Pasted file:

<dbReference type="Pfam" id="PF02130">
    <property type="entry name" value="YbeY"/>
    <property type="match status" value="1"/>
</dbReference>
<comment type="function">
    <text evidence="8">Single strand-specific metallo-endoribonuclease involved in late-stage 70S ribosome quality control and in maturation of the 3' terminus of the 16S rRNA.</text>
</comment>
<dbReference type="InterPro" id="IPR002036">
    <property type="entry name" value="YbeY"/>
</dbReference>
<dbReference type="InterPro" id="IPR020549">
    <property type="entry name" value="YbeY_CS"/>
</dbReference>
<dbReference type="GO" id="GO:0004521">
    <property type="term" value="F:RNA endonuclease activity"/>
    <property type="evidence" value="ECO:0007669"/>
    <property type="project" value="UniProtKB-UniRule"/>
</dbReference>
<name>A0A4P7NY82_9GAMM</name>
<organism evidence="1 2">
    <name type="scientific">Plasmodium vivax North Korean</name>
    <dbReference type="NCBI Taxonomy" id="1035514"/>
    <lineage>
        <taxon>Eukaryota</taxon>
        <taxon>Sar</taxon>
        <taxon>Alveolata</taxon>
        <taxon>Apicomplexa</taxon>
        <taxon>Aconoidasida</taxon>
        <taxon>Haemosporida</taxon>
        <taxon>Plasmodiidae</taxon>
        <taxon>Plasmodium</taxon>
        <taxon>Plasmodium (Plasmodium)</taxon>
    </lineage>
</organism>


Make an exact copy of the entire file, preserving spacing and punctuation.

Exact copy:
<dbReference type="Pfam" id="PF02130">
    <property type="entry name" value="YbeY"/>
    <property type="match status" value="1"/>
</dbReference>
<comment type="function">
    <text evidence="8">Single strand-specific metallo-endoribonuclease involved in late-stage 70S ribosome quality control and in maturation of the 3' terminus of the 16S rRNA.</text>
</comment>
<dbReference type="InterPro" id="IPR002036">
    <property type="entry name" value="YbeY"/>
</dbReference>
<dbReference type="InterPro" id="IPR020549">
    <property type="entry name" value="YbeY_CS"/>
</dbReference>
<dbReference type="GO" id="GO:0004521">
    <property type="term" value="F:RNA endonuclease activity"/>
    <property type="evidence" value="ECO:0007669"/>
    <property type="project" value="UniProtKB-UniRule"/>
</dbReference>
<name>A0A4P7NY82_9GAMM</name>
<organism evidence="1 2">
    <name type="scientific">Plasmodium vivax North Korean</name>
    <dbReference type="NCBI Taxonomy" id="1035514"/>
    <lineage>
        <taxon>Eukaryota</taxon>
        <taxon>Sar</taxon>
        <taxon>Alveolata</taxon>
        <taxon>Apicomplexa</taxon>
        <taxon>Aconoidasida</taxon>
        <taxon>Haemosporida</taxon>
        <taxon>Plasmodiidae</taxon>
        <taxon>Plasmodium</taxon>
        <taxon>Plasmodium (Plasmodium)</taxon>
    </lineage>
</organism>